Burnside’s point, set out here and reiterated throughout the book, is that all poetry has a political and social aspect which gives it a meaningful impact not only on its readers but indirectly on the society it is part of, as with Yeats’s poems about the Easter Rising (in contemporary terms, one could also mention many readers’ current reinterpretation of Yeats’s apocalyptic ‘The Second Coming’ as a vatic prediction of the coronavirus pandemic.) This is a refreshing stance at a time when, despite a surge in popularity, poetry is often treated either as “a branch of the entertainment industry”(as suggested approvingly by Hugo Williams) or trivialised as a listicle of memes and sayings which give Instagram-users an “emotional/spiritual outlet”.

Emphasising his working-class origins on several occasions, Burnside’s political stance is enliveningly left-of-centre, culturally inclusive and environmentally engaged, in a way which is reflective of a further theme he takes from Mandelstam: the “longing for world-culture” the Russian poet wrote of. Burnside’s outlook in these essays is certainly internationalist and multi-cultural, with poets in numerous different languages invariably read within their specific contexts, as when he relates how, on a trip to Argentina, he discovers the work of Argentinian modernist poet Olga Orozco and demonstrates how her poems respond both to South American politics and wider philosophical concerns. He also shows bravery in exploring areas we wouldn’t necessarily expect of a middle-aged white poet, like his examination of racist attacks and the word ‘cool’ in the context of the Civil Rights Movement in America. Again, in the light of seismic current events, these issues clearly remain as relevant as ever and Burnside is right to address them so trenchantly.

But if Burnside’s stance is bracingly multi-cultural, one odd omission is any exploration of Scottish national identity in the context of Brexit, which (if it hasn’t been overtaken by the ongoing narratives around coronavirus and lockdown) is surely a key issue for any British poet writing in the past several years. It might have been interesting to see where Burnside locates his own work within the historically interwoven traditions of Scottish and English poetry. There is only one intriguing reference to this in the final chapter, never followed through: “ I left Scotland, a geographical entity that…remains my birth-place,…still discernibly alive with the energy of the old gods for those of us who persist in the sentiment that, in spite of everything, we are more Pict or Celt than Christian or Brexiteer”.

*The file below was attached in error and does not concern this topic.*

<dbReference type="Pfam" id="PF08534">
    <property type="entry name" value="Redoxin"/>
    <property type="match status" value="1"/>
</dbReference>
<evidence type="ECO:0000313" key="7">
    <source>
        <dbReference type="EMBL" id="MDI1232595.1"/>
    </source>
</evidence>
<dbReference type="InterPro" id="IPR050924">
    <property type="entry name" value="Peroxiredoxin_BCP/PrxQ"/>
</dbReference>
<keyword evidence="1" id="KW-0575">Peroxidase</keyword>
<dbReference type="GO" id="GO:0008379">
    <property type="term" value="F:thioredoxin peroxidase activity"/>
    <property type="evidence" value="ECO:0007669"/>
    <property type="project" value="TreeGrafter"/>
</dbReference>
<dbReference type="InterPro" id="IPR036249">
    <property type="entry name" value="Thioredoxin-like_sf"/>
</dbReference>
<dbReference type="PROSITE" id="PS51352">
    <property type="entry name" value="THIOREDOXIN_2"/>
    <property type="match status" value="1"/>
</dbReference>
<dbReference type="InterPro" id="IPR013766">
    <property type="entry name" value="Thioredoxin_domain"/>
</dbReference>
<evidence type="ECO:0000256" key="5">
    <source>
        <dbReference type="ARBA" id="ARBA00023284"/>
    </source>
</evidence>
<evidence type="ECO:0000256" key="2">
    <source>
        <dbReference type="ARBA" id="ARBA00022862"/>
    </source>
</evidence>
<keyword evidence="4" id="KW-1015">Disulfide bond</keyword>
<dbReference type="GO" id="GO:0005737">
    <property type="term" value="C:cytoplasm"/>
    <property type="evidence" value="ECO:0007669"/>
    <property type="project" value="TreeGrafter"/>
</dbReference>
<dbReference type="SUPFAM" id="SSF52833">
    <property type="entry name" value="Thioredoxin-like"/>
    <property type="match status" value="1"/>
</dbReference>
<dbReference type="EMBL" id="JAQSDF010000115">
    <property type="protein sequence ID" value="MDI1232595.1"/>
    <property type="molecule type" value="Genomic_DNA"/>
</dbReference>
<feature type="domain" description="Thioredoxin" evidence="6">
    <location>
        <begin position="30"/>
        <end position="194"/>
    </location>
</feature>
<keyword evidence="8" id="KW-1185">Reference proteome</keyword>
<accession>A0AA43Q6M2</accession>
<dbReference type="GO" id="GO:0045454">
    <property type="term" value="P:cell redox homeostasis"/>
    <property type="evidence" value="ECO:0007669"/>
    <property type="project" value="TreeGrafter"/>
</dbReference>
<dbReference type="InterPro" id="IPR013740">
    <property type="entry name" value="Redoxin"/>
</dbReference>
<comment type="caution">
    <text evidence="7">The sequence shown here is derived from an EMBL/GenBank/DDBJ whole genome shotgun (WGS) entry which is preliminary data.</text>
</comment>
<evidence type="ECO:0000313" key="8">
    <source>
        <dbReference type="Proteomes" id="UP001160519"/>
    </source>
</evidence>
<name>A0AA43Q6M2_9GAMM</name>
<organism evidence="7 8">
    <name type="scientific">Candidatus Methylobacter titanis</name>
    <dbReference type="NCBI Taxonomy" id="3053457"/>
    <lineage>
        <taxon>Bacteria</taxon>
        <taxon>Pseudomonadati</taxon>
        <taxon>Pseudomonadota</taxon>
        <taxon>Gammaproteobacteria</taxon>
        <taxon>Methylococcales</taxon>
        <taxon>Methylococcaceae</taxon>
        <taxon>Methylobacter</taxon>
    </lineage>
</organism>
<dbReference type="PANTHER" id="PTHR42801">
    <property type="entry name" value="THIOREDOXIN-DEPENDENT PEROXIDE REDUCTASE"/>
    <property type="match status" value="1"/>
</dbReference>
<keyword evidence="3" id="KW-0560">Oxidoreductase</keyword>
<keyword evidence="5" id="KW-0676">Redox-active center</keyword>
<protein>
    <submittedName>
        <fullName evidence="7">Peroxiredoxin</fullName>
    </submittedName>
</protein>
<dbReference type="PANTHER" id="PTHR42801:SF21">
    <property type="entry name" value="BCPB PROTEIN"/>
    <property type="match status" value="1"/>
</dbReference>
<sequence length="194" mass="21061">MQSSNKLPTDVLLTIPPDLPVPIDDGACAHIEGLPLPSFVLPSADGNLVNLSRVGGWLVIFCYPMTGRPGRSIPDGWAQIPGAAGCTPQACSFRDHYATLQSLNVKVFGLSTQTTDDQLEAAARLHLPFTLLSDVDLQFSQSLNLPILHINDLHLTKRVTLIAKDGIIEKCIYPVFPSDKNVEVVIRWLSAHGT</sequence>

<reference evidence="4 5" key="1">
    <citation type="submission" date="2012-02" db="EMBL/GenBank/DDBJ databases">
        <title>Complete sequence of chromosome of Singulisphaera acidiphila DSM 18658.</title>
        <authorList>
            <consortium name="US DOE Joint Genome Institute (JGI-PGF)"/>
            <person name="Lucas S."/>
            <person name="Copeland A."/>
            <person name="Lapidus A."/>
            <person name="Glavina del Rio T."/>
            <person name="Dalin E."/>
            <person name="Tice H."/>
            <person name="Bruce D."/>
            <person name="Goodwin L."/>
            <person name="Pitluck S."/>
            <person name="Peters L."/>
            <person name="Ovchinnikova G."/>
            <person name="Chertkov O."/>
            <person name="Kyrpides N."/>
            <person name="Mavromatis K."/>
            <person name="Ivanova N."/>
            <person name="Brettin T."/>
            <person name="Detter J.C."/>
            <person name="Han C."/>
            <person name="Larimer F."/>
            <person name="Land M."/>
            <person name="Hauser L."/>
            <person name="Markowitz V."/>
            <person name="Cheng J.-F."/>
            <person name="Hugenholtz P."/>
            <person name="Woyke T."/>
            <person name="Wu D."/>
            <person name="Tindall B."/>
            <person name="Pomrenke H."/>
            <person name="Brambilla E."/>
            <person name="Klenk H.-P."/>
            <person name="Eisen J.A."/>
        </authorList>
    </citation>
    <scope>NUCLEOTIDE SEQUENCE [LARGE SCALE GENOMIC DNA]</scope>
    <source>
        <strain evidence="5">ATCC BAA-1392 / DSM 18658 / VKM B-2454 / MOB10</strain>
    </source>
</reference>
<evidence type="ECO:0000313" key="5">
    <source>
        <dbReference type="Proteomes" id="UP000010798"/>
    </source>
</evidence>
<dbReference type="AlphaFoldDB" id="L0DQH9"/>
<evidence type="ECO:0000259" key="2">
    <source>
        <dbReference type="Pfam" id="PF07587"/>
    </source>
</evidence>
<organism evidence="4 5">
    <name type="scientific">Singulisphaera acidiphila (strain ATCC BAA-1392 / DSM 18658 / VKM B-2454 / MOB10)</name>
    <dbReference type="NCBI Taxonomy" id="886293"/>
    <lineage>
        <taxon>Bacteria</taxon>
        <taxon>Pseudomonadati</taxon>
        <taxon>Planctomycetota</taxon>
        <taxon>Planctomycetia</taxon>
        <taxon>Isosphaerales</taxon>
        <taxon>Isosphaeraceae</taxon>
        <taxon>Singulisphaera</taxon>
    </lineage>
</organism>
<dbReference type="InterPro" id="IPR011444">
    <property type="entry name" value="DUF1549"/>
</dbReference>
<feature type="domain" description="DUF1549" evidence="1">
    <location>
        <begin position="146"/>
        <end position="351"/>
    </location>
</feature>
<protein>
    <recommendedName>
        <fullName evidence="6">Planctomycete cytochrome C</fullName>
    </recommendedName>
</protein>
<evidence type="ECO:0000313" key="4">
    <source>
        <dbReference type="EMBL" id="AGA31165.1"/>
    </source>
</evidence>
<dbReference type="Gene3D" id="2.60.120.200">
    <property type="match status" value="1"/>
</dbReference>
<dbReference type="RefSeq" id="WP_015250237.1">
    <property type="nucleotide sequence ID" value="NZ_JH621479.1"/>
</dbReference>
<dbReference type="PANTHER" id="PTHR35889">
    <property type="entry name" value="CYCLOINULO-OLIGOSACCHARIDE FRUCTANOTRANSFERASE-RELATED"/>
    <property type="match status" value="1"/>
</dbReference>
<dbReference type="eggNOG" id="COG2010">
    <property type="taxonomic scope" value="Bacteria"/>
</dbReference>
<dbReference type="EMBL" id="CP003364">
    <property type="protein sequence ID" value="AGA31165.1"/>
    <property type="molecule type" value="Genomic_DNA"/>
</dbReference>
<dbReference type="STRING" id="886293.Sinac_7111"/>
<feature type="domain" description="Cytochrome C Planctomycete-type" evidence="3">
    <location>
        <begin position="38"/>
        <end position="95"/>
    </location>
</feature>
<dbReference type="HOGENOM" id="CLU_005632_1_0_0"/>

It’s also curious that for a book written by a university Professor of Poetry it seems largely innocent of the history of poetry criticism and literary theory – the ‘Note to the Reader’ implies this is a deliberate eschewal of academic discourse but it sometimes leaves us with the flavour of a slightly old-fashioned set of essays relying on Burnsides’ personal responses to the texts but rarely digging much deeper into the linguistic and technical complexities of the poems under discussion. It begs the question who the target audience is here: is it that chimerical beast, the general reader, for whom the extensive range of reference and large tracts of untranslated poetry in five or six languages are probably going to be tough going; or is it poetry specialists and other poets, who will probably want to have more to go on in terms of actual detailed critiques of at least some of the poems discussed? A broadly similar book, Ruth Padel’s The Poem and the Journey (2006), also ranged over a huge number of disparate poems according to different themes, but she  took a single key-poem to illustrate each theme and showed us how and why they work as effective individual works of poetry by analysing their forms, rhythms and sound-patterns, without ever lapsing into academic or lit-crit verbiage.

On the whole, though, most readers will find a plethora of new and illuminating insights in The Music of Time. Its purview is remarkable and I was pleased to discover several poets I’d never heard of before (not least Haushorfer and Orazco) while also reminding me of several others whose work I knew only partially (Joy Harlo, Lucy Brock-Broido, William Matthews). Female poets are embraced as much as male and the perspective is truly inclusive and eco-friendly, holding no truck with the hierarchies of white middle-class literary tradition. It made me want to return to Burnside’s poems to see how these various cross-currents and poetries in other languages have fed and nurtured his own. Furthermore, the book’s spirited Defense of Poetry feels immensely important, a timely and resonant affirmation in these uncertain, inward-looking times.

Oliver Dixon is a freelance writer based in Hertfordshire. His first book of poems, Human Form, was published by Penned in the Margins in 2013, a poem from which was Highly Commended in the Forward Prize 2014. His philosophy guide Who the Hell is Friedrich Nietzsche?(Bowden & Brazil) appeared in 2019. His poems and reviews have appeared in places such as PN Review, Poetry London, New Welsh Review and The Sunday Times. He also works as a college lecturer, working with students with learning disabilities.